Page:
U.S. attorney scandal: political fallout on both sides of Hill
The political fallout from the firings of eight U.S. attorneys continues to ripple across Capitol Hill.
The Democratic Congressional Campaign Committee has just launched a radio ad attacking Rep. Heather Wilson (R-N.M.) for allegedly calling a U.S. attorney and asking about "sealed indictments" that might embarrass her political enemies on the eve of last November's elections. Democrats are trying to make the case that the firings were politically motivated.
And Sen. Charles Schumer (D-N.Y.) continues to take heat from Republicans who say there is a major conflict between him leading the probe of the mass dismissals as a senior member of the Judiciary Committee while heading the campaign arm of Senate Democrats. One of his chief critics is Sen. John Cornyn (R-Tex.), co-chairman of the ethics inquiry into the role of Sen. Pete Domenici (R-N.M.) in the firing of the U.S. attorney from New Mexico, David C. Iglesias.
According to the DCCC, the ad is running during the so-called morning-drive time for the next five days.
The political jousting on the Hill comes as congressional Democrats and President Bush are girding for a legal showdown over the testimony of White House advisers, particularly the political aide Democrats love to hate: Karl Rove. A House Judiciary subommittee this morning authorized subpoenas for the testimony of Rove, former White House Counsel Harriet Miers and three other current and former administration aides, a move that the Senate Judiciciary Committee is expected to follow tomorrow. But Bush, in a defiant press briefing yesterday, refused to allow his aides to testify under oath, in public and with a transcript of the proceedings, vowing to take the issue to the federal courts and precipitate a constitutional showdown over executive powers if necessary.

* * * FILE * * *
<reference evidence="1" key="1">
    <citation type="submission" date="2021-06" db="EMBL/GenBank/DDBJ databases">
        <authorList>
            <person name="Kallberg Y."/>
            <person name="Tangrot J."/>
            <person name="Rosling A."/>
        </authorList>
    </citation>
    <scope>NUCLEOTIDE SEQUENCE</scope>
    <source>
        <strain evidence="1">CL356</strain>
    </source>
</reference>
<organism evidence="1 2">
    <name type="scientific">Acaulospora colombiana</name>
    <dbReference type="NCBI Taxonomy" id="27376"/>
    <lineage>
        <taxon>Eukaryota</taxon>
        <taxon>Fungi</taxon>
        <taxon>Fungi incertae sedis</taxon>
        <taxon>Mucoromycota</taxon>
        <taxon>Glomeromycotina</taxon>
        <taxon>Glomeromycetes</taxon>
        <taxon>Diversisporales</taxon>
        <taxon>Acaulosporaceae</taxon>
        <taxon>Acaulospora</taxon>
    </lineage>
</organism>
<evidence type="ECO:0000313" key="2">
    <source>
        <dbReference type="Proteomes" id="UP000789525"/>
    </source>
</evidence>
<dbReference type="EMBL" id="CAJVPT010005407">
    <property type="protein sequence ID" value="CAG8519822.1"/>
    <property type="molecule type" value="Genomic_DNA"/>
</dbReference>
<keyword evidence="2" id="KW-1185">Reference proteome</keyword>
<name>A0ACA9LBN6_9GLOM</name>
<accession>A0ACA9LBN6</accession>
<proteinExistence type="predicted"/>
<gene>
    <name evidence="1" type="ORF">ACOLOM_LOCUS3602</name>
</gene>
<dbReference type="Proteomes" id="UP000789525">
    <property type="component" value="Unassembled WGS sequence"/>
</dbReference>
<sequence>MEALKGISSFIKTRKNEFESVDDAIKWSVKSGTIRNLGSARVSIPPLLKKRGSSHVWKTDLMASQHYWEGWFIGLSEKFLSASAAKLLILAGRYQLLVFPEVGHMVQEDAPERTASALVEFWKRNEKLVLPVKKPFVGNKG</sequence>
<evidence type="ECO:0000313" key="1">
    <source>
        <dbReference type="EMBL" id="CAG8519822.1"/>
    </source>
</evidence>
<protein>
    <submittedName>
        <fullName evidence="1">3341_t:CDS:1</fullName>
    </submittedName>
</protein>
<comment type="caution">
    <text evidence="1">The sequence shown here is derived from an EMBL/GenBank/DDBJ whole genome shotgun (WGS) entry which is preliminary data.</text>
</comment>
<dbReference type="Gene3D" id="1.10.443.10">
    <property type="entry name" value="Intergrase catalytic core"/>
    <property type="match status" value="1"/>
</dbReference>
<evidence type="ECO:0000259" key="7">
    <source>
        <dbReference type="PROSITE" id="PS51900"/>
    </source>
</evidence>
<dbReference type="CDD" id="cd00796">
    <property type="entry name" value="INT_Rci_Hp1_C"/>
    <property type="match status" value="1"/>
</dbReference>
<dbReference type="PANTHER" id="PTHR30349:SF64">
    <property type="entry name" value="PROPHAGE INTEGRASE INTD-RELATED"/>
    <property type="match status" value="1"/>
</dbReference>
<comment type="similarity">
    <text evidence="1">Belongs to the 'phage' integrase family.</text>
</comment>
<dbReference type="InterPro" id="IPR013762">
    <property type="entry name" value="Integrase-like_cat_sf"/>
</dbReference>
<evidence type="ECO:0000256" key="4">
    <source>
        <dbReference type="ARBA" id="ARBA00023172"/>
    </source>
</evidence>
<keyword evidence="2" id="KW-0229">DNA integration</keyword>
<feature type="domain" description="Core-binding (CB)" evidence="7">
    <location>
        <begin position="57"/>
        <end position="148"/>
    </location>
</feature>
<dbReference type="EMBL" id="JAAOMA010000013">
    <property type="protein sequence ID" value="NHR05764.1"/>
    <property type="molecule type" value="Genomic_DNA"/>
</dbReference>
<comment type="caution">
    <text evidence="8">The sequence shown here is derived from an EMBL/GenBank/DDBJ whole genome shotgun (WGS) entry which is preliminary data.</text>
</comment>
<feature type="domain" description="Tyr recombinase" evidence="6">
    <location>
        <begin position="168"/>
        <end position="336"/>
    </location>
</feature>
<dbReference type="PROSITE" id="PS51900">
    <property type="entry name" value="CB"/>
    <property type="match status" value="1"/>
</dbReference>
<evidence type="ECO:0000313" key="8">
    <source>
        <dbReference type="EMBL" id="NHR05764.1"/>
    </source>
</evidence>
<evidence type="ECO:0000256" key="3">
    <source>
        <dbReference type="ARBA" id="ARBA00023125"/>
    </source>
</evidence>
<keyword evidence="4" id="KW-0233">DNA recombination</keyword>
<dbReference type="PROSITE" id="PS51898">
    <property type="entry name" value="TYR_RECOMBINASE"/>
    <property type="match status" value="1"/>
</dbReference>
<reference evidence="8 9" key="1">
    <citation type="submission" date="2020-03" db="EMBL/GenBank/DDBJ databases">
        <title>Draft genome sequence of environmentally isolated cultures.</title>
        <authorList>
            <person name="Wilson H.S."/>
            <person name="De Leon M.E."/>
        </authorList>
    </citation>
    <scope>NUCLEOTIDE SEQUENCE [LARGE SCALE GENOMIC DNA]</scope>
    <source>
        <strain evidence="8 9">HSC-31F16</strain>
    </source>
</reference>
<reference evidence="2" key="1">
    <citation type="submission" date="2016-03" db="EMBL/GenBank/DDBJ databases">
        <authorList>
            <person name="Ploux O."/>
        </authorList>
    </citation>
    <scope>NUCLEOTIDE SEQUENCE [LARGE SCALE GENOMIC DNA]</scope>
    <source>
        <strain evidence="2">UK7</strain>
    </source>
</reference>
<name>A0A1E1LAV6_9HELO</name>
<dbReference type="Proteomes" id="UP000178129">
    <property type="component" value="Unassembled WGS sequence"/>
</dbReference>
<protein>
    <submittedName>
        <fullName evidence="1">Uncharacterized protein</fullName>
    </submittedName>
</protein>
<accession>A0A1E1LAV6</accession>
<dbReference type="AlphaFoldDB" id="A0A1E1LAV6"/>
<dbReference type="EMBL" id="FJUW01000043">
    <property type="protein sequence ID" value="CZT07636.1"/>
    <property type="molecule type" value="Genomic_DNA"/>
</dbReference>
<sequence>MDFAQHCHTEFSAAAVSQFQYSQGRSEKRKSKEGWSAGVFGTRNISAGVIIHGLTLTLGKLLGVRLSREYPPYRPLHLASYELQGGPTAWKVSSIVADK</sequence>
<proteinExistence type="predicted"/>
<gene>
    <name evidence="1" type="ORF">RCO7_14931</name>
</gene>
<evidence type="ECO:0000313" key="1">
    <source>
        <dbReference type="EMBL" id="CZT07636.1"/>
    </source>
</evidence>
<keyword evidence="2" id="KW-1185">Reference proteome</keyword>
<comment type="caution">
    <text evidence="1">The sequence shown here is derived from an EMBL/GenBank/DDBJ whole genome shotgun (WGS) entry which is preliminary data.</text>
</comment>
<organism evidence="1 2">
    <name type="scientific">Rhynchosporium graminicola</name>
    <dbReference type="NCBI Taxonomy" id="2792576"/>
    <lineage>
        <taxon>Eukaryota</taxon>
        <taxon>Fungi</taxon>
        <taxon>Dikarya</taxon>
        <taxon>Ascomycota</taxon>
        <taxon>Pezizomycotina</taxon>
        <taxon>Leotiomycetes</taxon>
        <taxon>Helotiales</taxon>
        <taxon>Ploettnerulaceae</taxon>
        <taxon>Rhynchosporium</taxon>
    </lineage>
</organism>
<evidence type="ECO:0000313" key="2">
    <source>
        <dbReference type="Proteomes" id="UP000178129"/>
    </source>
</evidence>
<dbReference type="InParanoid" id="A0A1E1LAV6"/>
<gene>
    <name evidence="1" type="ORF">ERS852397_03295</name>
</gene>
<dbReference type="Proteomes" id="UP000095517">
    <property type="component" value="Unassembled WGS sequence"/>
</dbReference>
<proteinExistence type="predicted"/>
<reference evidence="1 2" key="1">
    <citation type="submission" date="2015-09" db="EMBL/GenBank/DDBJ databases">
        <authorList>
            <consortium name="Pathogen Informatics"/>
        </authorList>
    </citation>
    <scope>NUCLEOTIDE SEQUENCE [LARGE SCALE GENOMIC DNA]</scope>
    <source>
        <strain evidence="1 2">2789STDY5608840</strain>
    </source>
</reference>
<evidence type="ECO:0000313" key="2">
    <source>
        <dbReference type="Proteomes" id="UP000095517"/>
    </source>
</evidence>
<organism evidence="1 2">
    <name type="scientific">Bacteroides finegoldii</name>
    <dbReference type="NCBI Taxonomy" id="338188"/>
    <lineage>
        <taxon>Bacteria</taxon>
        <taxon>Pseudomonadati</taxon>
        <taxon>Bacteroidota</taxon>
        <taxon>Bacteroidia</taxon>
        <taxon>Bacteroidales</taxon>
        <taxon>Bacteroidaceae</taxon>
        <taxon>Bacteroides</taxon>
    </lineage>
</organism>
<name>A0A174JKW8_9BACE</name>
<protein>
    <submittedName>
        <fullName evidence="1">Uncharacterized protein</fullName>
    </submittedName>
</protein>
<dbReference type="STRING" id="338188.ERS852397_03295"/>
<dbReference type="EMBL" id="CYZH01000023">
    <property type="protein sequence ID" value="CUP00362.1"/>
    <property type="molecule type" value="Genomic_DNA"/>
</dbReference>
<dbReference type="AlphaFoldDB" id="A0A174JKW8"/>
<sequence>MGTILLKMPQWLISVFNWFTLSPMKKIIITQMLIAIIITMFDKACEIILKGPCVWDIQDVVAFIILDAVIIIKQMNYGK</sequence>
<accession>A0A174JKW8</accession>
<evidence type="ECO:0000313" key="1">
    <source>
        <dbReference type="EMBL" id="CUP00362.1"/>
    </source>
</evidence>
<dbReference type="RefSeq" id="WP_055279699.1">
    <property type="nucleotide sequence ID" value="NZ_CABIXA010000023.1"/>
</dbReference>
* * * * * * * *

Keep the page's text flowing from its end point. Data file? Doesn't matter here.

This is unusually early in the two-year campaign cycle for the Democrats to be on the air, but it's a sign of the eagerness of congressional Democrats to try to drive home the negative images of this investigation -- and demonstrate to their political base that they are very much on the offensive.
On its web page, the DCCC has prominently displayed a "Heather Wilson Watch" regarding media stories about her role in the U.S. attorney scandal.
Two weeks ago, Iglesias testified before the House and Senate Judiciary Committees that Wilson and Domenici called him to ask about a local corruption investigation he was overseeing that targeted a Democrat, inquiring about whether indictments were forthcoming. He told the committees he felt "sick ... pressured ... leaned on" after the calls.
Less than two months after telling Wilson and Domenici that no immediate action was forthcoming in the case, Iglesias was told by the Justice Department he had to resign.
Wilson has steadfastly denied that she was pressuring him about any specific investigation and was instead relaying complaints from constituents about his case work.
In the Senate, Republicans are increasingly trying to tie Schumer to the Democratic Senatorial Campaign Committee's actions regarding Domenici, as Capitol Briefing first reported last week.
Republicans accuse Schumer of using the investigation as a cudgel against Domenici, who is up for re-election in 2008. They point to a fund-raising letter Schumer's top political aide sent out shortly after washingtontpost.com reported that Domenici had retained a high-priced defense lawyer to handle the Senate Ethics Committee's preliminary inquiry into the matter.
But the latest complaints about Schumer come from an interesting source: Cornyn, who is a prominent member of Judiciary but, more importantly, is also the top Republican on the Ethics committee handling the Domenici inquiry.
Shortly after Schumer spoke on the floor last evening about President Bush's public offer of private interviews with top aides, Cornyn took to the floor to denounce Schumer for his dual role as Democratic Senatorial Campaign Committee chairman and leader of the prosecutorial inquiry.
Accusing Schumer of having "already reached a verdict", Cornyn went on to directly cite Schumer's fund-raising letter about Domenici.
"I just think it's appropriate to point out to our colleagues that this sort of campaign by the Chairman of the Democratic Senatorial Campaign Committee, that's using this incident to raise money on the website of the Democratic Senatorial Campaign Committee, is just inappropriate and unworthy of this institution," he said.
Schumer rejects the criticism. He has said repeatedly that his inquiry is pointed at the administration and any questions about Domenici or Wilson or other lawmakers should be the province of the ethics committees.
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